Ransomware Groups Get Smaller and More Social
The Colonial Pipeline ransomware attack of 2021 put infrastructure operators on notice that they were directly in the crosshairs of big ransomware gangs. The reaction of law enforcement seems, however, to have also put the gangs on notice that their ability to operate with impunity isn’t what it used to be. The big criminal operations seem to be breaking up. That’s not because they’ve gone straight. It’s because they’ve realized that they’re more vulnerable than they used to be.
The gang that hit Colonial Pipeline, DarkSide, disrupted the pipeline’s operation, but the FBI was able to claw back most of the ransom Colonial paid and also in turn to disrupt DarkSide’s own operations. In June of 2021, citing the pressure it was under from US law enforcement, the DarkSide group announced that it was closing down its operation.
Another high-profile ransomware gang, Conti, drew a great deal of hostile attention to itself when it announced, in February of this year, that it was firmly in Moscow’s corner with respect to Russia’s war against Ukraine. That didn’t sit well with some of the gang’s sometime collaborators whose sympathies lay with Ukraine, and critics doxed the gang’s internal chatter. The embarrassment (and the risk) were severe enough that Conti, after a last hurrah committed against Costa Rican government networks and resources in May 2022, seems to have begun winding up its operations by the third week of that month. There was more heat than a large criminal gang could withstand.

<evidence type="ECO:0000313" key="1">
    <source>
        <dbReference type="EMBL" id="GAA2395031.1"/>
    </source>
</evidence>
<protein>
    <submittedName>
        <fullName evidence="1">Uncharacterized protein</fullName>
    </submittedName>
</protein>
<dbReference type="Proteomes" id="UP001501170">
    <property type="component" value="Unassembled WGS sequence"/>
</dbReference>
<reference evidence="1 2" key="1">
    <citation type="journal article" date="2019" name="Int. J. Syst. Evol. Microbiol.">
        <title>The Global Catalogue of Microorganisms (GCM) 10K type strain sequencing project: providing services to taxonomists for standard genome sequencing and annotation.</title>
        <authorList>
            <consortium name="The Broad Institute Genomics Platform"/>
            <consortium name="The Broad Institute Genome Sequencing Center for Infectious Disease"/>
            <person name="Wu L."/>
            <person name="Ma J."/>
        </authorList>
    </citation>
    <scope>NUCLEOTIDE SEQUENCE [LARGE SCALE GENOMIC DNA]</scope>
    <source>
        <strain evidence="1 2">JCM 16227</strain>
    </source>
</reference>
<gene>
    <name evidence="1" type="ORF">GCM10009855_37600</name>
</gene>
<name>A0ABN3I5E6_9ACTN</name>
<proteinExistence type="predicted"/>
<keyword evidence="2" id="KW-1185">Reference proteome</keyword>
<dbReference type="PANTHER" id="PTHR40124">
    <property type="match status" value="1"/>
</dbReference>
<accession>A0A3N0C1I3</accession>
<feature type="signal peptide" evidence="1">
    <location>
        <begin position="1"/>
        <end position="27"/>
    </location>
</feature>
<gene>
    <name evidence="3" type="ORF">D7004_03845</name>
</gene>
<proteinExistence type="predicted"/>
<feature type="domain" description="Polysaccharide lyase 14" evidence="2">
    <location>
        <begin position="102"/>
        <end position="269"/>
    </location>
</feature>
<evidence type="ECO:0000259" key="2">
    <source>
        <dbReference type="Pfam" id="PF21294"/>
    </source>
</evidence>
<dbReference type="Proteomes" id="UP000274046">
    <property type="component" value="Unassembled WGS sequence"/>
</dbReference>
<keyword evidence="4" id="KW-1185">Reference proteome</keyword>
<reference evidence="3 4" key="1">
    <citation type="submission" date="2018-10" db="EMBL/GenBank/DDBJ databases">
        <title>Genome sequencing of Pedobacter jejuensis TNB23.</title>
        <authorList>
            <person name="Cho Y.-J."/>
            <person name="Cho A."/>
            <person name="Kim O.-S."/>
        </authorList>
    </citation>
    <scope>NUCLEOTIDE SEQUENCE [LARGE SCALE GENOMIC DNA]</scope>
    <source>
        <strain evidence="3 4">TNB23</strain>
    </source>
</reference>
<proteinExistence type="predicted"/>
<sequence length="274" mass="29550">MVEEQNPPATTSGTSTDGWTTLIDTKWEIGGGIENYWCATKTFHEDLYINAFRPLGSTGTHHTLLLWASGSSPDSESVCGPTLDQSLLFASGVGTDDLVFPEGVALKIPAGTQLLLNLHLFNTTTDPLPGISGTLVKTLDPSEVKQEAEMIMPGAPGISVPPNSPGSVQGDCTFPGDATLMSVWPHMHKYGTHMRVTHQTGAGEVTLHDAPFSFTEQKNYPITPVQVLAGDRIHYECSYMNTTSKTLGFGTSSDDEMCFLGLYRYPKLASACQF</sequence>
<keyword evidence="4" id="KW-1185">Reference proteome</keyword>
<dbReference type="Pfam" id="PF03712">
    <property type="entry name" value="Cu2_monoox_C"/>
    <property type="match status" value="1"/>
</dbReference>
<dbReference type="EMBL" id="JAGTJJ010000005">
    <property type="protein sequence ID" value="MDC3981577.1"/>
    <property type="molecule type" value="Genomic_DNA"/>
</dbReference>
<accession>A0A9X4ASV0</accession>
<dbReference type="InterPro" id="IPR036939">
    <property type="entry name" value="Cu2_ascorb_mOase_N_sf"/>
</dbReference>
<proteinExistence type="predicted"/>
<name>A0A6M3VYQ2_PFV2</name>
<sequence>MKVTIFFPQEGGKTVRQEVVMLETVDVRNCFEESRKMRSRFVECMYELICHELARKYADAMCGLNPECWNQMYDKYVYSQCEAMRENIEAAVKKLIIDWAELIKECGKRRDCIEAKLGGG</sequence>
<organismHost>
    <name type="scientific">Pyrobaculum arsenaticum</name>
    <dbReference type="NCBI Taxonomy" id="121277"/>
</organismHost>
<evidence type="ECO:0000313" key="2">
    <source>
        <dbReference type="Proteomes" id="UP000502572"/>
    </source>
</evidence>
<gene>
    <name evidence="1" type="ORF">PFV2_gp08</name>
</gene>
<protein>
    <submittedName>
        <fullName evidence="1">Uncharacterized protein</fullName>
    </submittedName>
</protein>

But the former members and affiliates of big ransomware gangs are evidently deciding that they can strike out on their own, without the specious coverage of a big umbrella group. Recorded Future’s Allan Liska explained to Tech Monitor why this is so. “They know the operations in and out,” he said. “They know how to do the negotiations. They know how to make code adjustments and all that other stuff. So, they’re fine without a big umbrella group to support them.”
And the new splinter gangs think they have an advantage, and that advantage is social engineering. Yelisey Boguslavskiy, of Advanced Intelligence told Tech Monitor, “As one of the actors said during internal communications, ’We can’t win the war on the technology side because we’re competing with companies that have budgets of tens of billions of dollars. We can never win that, but we can win the social side of things.’”
The social side of things is the speciality of new-school security awareness training. Social engineering will be the focus of the new ransomware gangs, and that new-school training can help make them more resistant to their ministrations.